In the fitting room all her friends seemed to be bailing on plans they'd made months ago for last night. She cried silently and I suggested she find another circle of friends, not a replacement but an addition. Find more friends, friends that will support you and T, friends that are social the way you are who will show up when they say they will and you won't feel abandoned because that really hurts you. She is afraid of rejection. I don't honestly think she'll be rejected.
She is scared, my girl. Shaking and angry and she cannot tell me why. Today she is waiting for me to finish writing and be with her for a bit.
There is another shot of her facing the same direction where the shapes of our faces are a bit more obvious and as she points out, if the lighting were different our hair would probably look the same. Makeup and hair has changed between 1981 and 2017 when these photographs were taken the summer between junior and senior years and she is eight months younger almost to the day but we both look like babies and while I don't look scared and sad in the photograph, what I had to say in the limited space under my photograph indicated a deep, cold well of isolation and fear embedded in the absolute belief that I was entirely unseen. This is not the photograph that will appear in her yearbook anymore than my mother would have chosen one of the more honest shots of me. I, on the other hand, had nothing to do with her yearbook selection but I did choose my own collection.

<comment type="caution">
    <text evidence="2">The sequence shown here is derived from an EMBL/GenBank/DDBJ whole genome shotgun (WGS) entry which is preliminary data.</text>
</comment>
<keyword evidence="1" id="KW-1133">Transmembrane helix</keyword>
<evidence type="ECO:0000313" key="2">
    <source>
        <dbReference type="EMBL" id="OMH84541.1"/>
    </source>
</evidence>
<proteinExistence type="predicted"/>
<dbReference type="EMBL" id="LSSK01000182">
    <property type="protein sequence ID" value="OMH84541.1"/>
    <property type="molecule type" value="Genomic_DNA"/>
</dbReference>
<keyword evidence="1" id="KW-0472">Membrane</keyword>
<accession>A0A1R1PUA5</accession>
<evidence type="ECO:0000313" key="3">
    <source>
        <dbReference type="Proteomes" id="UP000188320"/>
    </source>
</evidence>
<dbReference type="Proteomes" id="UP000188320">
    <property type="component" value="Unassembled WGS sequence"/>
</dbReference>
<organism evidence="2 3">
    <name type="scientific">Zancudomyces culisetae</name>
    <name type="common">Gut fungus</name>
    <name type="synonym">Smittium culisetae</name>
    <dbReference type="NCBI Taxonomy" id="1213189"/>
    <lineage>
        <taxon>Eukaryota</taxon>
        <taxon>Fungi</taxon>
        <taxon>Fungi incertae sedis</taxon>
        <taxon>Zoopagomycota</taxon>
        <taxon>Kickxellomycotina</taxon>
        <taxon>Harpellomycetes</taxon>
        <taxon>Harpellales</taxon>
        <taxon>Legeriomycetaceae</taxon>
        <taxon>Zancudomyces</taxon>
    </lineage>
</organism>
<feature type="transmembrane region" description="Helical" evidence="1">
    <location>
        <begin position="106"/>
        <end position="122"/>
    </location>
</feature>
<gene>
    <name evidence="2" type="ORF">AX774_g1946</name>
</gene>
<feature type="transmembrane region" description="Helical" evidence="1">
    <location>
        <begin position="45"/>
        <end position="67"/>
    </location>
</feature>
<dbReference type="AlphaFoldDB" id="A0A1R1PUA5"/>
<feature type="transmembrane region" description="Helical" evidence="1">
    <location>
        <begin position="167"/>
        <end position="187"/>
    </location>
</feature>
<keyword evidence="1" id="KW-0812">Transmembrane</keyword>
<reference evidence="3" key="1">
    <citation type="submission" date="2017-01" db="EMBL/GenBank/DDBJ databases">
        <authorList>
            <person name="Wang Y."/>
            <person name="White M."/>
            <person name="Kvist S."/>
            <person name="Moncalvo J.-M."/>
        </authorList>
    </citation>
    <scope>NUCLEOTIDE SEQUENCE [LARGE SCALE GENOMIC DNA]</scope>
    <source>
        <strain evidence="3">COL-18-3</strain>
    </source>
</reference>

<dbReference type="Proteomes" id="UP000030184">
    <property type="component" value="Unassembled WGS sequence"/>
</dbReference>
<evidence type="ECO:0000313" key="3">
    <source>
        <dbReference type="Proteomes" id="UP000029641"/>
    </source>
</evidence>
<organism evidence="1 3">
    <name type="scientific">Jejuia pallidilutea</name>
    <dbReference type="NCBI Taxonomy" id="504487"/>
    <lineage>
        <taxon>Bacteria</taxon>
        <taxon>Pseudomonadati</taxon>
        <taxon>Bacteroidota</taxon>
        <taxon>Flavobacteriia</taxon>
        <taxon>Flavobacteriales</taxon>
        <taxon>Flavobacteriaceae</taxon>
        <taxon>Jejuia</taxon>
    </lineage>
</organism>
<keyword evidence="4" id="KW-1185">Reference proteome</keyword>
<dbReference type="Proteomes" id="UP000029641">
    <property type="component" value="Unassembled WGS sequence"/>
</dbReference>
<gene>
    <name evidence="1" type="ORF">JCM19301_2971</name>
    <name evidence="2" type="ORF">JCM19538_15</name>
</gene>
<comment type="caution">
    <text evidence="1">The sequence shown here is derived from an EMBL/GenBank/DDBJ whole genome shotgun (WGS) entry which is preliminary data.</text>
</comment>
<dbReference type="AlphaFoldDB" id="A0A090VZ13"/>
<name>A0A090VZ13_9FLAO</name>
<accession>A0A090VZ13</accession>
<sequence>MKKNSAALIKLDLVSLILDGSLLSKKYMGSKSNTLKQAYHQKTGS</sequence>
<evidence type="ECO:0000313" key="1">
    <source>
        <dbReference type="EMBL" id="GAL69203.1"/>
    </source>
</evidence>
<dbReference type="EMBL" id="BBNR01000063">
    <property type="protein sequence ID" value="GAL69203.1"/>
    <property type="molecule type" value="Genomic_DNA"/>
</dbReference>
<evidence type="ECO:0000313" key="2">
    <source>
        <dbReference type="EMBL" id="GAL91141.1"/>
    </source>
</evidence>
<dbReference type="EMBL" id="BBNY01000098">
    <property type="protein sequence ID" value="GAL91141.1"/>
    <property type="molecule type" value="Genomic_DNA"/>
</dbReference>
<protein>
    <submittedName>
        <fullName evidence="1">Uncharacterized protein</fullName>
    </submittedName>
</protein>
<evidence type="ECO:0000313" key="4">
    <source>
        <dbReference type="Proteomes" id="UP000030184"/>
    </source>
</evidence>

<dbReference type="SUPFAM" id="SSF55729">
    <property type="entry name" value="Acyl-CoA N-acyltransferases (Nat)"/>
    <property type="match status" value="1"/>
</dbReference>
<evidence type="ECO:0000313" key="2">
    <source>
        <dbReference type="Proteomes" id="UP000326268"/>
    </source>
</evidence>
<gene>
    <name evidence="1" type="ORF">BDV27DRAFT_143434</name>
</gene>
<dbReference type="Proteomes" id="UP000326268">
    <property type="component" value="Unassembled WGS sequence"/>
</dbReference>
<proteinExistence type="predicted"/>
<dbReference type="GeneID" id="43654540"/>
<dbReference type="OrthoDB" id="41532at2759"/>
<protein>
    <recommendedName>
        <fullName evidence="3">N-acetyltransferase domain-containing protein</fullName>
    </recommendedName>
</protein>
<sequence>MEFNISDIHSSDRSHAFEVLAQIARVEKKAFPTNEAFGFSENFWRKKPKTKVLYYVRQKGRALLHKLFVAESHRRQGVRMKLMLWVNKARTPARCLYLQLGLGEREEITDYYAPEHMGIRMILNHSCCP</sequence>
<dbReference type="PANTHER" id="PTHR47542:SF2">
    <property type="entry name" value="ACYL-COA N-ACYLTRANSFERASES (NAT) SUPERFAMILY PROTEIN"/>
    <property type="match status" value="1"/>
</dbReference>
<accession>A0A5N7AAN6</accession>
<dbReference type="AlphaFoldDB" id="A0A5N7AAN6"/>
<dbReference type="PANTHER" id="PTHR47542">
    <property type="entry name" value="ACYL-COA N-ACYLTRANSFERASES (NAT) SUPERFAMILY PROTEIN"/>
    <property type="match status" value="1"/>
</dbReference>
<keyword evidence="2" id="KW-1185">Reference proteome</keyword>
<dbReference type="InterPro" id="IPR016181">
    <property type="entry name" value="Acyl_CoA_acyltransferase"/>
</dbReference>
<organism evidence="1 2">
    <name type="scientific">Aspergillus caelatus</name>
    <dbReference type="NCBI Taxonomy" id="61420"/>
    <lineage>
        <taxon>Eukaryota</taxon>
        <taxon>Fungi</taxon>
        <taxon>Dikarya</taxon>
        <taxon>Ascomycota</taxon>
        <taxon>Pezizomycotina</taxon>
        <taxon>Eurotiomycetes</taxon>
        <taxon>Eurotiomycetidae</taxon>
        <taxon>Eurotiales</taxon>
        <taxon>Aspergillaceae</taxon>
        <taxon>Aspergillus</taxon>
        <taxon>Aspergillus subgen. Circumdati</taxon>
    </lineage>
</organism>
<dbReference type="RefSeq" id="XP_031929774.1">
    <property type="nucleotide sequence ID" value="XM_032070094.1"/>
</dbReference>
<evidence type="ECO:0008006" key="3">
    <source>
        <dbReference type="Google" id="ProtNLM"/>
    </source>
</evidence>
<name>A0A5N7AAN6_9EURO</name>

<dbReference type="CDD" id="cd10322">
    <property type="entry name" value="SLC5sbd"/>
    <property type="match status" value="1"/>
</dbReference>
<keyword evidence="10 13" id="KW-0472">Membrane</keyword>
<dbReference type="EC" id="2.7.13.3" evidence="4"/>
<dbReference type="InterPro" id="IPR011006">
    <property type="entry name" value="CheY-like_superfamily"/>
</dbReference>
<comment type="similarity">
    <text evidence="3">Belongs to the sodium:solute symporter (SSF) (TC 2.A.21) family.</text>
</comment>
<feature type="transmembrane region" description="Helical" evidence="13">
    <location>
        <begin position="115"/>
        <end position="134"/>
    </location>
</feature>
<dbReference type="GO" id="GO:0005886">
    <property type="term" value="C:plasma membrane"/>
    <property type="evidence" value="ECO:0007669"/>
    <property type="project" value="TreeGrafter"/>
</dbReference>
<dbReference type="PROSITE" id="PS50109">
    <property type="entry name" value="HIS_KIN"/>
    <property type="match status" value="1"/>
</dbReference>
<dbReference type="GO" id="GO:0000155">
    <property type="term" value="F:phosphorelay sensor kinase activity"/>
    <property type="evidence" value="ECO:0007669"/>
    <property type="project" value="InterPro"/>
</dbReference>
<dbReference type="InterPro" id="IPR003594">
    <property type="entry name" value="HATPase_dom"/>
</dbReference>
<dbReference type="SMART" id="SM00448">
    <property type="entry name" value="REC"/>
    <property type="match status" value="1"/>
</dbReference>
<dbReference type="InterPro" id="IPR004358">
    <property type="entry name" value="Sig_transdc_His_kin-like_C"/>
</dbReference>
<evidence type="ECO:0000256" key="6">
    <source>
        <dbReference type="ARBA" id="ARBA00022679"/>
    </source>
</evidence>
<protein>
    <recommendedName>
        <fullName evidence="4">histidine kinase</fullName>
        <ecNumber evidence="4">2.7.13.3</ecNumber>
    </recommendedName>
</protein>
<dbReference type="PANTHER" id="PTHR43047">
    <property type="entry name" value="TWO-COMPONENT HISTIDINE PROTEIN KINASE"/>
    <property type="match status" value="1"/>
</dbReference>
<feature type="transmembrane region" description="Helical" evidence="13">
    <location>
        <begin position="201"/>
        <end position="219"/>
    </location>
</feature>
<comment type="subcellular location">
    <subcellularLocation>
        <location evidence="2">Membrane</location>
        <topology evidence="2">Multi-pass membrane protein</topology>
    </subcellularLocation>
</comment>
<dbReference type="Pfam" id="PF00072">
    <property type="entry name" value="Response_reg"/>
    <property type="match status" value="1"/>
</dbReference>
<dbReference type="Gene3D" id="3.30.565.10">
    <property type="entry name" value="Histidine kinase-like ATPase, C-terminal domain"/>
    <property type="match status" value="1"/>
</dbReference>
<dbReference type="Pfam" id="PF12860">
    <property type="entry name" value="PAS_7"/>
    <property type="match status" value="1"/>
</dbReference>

Be well. Be at peace in yourself, in the world, in the universe. You are not alone, you have never been alone, and you never will be but it will feel that way sometimes more often than not and in those sometimes more often than nots there will be nothing anyone can do to make it right. That doesn't change the fact that you are not alone and never will. Be well. Be at peace with yourself and I'll do my best as well.